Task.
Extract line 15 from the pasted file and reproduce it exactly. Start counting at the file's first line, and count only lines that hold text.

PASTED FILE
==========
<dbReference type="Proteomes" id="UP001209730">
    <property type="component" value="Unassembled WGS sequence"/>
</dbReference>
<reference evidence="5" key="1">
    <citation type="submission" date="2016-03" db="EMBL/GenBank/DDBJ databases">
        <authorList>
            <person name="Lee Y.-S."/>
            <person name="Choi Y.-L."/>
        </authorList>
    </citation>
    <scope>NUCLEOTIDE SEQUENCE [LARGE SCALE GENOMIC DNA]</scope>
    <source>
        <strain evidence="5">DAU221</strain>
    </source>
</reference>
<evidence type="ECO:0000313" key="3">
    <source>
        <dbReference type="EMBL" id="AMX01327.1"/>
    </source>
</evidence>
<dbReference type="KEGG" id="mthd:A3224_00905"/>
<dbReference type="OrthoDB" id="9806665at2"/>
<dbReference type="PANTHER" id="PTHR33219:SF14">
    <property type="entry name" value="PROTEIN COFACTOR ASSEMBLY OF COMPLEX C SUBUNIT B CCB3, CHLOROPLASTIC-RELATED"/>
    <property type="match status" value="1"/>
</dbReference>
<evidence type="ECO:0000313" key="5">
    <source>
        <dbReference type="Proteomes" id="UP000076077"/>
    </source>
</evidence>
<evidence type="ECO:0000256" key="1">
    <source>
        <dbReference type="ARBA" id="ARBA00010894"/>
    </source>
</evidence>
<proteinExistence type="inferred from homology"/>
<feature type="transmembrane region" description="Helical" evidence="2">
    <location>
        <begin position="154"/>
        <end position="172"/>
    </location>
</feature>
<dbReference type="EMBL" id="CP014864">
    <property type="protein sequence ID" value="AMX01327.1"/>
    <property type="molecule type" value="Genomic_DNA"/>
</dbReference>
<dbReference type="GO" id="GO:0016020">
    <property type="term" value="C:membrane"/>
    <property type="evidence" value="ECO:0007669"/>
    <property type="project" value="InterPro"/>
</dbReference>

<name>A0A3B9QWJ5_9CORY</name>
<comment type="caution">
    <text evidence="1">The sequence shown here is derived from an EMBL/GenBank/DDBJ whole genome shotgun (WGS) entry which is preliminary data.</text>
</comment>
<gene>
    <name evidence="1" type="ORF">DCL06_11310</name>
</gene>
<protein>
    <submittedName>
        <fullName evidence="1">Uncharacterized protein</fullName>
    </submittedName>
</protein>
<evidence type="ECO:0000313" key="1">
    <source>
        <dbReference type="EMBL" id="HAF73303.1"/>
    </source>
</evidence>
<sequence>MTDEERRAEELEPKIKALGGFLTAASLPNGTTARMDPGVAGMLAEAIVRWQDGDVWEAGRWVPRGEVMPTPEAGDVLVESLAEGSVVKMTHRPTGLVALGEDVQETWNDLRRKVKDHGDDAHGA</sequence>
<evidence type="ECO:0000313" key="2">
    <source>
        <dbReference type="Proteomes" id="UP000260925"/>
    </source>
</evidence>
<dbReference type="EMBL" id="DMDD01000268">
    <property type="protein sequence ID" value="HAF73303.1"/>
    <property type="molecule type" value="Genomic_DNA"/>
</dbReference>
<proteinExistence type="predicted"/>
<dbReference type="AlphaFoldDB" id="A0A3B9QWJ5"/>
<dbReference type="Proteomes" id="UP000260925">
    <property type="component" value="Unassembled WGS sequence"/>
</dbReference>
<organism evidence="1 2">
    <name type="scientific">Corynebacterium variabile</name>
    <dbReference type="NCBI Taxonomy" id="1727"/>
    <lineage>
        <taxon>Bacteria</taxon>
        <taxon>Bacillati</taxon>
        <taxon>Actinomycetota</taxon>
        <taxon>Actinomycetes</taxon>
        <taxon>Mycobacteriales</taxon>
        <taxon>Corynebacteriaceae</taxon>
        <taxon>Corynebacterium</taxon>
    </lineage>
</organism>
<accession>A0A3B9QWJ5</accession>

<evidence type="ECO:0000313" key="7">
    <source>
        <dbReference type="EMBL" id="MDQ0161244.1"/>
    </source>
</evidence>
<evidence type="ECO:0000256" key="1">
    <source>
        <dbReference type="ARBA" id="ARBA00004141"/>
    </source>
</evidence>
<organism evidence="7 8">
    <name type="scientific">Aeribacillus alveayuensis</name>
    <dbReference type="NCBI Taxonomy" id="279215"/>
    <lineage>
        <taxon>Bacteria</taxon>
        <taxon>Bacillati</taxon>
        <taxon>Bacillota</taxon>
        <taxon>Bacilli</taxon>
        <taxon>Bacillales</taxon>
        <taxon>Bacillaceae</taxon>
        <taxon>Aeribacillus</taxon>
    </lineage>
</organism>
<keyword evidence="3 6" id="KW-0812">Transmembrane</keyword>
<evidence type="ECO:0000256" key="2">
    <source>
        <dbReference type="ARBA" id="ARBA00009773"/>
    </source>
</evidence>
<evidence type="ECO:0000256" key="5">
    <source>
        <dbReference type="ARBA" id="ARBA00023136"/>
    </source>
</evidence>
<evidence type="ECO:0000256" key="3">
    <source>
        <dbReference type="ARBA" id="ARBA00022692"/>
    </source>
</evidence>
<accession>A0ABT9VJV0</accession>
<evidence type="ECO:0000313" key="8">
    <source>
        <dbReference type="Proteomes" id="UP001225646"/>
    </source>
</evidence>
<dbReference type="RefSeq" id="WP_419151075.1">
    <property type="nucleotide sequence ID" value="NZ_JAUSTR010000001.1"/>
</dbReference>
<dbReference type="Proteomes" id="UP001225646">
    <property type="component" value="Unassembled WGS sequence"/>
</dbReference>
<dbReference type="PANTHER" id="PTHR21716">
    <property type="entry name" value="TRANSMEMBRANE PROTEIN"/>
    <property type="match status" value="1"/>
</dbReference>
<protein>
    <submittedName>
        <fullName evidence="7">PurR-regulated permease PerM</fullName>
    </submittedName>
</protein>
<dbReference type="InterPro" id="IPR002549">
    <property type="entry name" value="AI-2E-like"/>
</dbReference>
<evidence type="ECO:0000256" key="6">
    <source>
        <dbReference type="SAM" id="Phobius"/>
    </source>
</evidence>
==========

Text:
</reference>